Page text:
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How Mumbo-Jumbo conquered the world: empirical analysis of conspiracy theories

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All is not well. I doubt some foul play.



Conspiracy theories are everywhere, spreading like infectious diseases within and across countries. The rise of conspiracy-mongers is not just a nuisance, but a serious threat to political and economic stability. This paper provides an empirical analysis of cross-country differences in economic, institutional, and political factors attracting people to conspiracy theories, using nationally representative surveys conducted in 27 advanced and developing countries over the period 2018–2021. I find that conspiratorial thinking is more common in countries with lower level of income and higher levels of unemployment and income inequality. However, the most important socioeconomic factor in determining the popularity of conspiracy theories is educational attainments. Conspiratorial mentality is far more prevalent in countries with lower levels of tertiary education. I also find that institutions—as measured by bureaucratic quality and corruption—are important in drawing people away and to conspiracy theories. Finally, while internal conflict and tensions are not concomitant to conspiracy ideation, external conflict and the risk of terrorism are positively associated with the popularity of conspiratorial attitudes across countries.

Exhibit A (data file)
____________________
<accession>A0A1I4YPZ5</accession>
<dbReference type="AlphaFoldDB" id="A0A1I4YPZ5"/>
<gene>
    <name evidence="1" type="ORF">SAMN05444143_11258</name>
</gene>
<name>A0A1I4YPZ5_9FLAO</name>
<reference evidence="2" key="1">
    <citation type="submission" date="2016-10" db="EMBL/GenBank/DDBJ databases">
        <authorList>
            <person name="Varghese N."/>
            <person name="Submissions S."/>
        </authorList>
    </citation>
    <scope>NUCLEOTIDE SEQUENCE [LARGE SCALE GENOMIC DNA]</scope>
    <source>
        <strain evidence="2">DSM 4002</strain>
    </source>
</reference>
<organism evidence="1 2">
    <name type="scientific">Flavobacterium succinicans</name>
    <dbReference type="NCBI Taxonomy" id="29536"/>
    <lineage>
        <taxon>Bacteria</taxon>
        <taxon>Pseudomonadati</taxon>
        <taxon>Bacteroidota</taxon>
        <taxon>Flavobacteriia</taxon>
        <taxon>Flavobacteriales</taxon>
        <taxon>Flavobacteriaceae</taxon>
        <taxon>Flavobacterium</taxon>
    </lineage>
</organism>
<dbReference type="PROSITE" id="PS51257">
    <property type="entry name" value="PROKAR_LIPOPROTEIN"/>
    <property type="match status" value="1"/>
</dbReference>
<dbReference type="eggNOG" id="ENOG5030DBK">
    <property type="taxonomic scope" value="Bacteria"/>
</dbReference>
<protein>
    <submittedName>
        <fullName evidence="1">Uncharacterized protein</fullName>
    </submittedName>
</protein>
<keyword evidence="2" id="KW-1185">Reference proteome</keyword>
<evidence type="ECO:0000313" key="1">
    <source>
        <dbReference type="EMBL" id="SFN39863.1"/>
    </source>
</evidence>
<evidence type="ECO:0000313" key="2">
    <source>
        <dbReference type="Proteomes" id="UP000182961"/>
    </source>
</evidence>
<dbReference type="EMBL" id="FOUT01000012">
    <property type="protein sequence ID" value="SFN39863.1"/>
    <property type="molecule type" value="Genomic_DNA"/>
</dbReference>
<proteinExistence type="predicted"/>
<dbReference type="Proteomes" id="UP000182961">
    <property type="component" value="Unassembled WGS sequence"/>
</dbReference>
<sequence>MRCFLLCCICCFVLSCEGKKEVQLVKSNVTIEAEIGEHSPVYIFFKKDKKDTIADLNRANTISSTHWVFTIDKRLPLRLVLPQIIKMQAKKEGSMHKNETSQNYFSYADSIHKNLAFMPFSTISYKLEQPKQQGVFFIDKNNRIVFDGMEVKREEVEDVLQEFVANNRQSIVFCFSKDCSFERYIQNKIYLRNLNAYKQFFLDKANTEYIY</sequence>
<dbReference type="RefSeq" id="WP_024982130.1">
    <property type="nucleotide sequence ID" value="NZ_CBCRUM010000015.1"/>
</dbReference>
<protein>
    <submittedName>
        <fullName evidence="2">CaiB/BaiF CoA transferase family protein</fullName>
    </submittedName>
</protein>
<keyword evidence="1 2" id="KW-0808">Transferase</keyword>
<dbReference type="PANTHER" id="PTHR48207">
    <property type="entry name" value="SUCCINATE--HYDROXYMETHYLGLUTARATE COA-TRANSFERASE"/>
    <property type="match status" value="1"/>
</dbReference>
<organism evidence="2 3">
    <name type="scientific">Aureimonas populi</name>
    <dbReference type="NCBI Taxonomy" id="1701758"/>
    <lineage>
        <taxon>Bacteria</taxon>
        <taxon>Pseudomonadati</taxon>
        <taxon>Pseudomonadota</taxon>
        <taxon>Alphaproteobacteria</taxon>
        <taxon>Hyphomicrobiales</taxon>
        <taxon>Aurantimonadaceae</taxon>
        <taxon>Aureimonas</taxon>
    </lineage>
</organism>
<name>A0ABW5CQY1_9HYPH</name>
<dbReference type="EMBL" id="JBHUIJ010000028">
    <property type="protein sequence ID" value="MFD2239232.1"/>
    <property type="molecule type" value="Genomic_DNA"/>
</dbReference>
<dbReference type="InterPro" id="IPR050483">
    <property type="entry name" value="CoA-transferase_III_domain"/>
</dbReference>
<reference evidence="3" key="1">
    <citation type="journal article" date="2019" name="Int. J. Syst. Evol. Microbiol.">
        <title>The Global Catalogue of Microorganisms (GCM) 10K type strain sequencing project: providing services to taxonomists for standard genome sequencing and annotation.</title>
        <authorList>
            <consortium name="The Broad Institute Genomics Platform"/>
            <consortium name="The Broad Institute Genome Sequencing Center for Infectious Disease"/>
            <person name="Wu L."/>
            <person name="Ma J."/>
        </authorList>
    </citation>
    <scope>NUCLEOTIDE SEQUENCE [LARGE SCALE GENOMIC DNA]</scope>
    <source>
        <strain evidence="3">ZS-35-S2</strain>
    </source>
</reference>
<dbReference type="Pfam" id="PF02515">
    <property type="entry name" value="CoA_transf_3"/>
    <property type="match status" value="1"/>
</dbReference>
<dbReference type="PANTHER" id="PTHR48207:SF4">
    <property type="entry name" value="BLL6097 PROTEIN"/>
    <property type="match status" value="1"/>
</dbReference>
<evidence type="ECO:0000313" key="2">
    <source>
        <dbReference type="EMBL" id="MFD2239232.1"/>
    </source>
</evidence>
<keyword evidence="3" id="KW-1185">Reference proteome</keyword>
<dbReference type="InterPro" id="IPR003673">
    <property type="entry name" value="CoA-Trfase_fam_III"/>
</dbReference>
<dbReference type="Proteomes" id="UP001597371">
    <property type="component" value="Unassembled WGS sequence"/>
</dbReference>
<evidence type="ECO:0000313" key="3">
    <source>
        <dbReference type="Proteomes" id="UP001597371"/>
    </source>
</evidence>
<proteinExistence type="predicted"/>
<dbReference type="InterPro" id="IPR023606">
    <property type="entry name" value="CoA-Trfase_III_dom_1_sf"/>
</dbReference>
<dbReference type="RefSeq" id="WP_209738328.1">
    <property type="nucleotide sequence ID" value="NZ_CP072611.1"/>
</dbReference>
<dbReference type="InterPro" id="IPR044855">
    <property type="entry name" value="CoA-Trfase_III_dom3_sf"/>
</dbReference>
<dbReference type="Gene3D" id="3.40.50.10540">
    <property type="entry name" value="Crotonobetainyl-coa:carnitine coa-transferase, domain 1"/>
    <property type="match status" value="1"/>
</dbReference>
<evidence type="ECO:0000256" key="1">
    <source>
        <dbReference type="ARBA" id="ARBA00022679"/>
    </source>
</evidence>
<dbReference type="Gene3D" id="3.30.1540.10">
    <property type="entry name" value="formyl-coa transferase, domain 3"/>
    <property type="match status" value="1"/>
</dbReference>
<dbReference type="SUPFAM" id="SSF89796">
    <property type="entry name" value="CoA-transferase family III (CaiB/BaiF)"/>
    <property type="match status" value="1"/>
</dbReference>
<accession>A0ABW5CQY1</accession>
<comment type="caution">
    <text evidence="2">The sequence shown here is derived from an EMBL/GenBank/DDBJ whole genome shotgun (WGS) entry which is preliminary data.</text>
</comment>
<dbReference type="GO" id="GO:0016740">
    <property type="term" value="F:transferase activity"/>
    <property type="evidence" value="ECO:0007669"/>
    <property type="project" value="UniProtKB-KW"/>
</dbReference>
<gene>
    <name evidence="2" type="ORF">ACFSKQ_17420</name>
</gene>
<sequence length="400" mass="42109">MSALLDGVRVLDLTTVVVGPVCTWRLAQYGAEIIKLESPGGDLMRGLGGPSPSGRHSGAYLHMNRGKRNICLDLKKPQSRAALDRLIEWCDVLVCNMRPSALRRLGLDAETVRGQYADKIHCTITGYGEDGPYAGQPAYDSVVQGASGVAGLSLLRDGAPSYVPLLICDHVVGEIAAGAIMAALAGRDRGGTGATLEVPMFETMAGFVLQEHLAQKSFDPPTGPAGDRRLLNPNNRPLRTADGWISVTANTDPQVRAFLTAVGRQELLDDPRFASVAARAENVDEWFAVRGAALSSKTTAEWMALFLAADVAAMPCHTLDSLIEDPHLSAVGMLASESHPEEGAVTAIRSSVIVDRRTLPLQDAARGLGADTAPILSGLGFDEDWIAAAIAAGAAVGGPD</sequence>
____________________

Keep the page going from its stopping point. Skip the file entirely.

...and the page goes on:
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Data availability

The data that support the findings of this study are available at the YouGov-Cambridge Center for Public Opinion Research, from the World Bank, the Organization for Economic Cooperation and Development, and the International Country Risk Guide.


  1. Country coverage shows some variation from year to year. The list of countries in the sample includes Australia, Brazil, Canada, Denmark, Egypt, France, Germany, Greece, Hungary, India, Indonesia, Italy, Japan, Kenya, Mexico, Nigeria, Poland, Portugal, Russia, Saudi Arabia, South Africa, Spain, Sweden, Thailand, Türkiye, the UK, and the USA.

  2. Detailed information on the YouGov-Cambridge Center for Public Opinion Research and its surveys may be found at

  3. Appendix Table A1 provides the latest questionnaire.

  4. Although I include a wide range of explanatory variables in the regression model, there is still a concern about omitted variable bias in estimations. The fixed effects model used in the analysis, however, should control for “omitted” factors and thereby help reduce omitted variable bias.

  5. I obtain similar results when I replace the unemployment rate with a measure of income inequality.

  6. Radnitz (2022) takes this point of view further and argues that the politics of democracies play an important role in fueling conspiracy theories.


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The author would like to thank the editor, George Hondroyiannis, an anonymous referee, and Bernardin Akitoby for helpful comments and suggestions. The views expressed in this paper are those of the author and do not necessarily represent the views of the International Monetary Fund (IMF), its Executive Board, or IMF management.

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Correspondence to Serhan Cevik.

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See Table 4.

Table 4 List of conspiracy theories

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Cevik, S. How Mumbo-Jumbo conquered the world: empirical analysis of conspiracy theories. Econ Change Restruct 57, 138 (2024).

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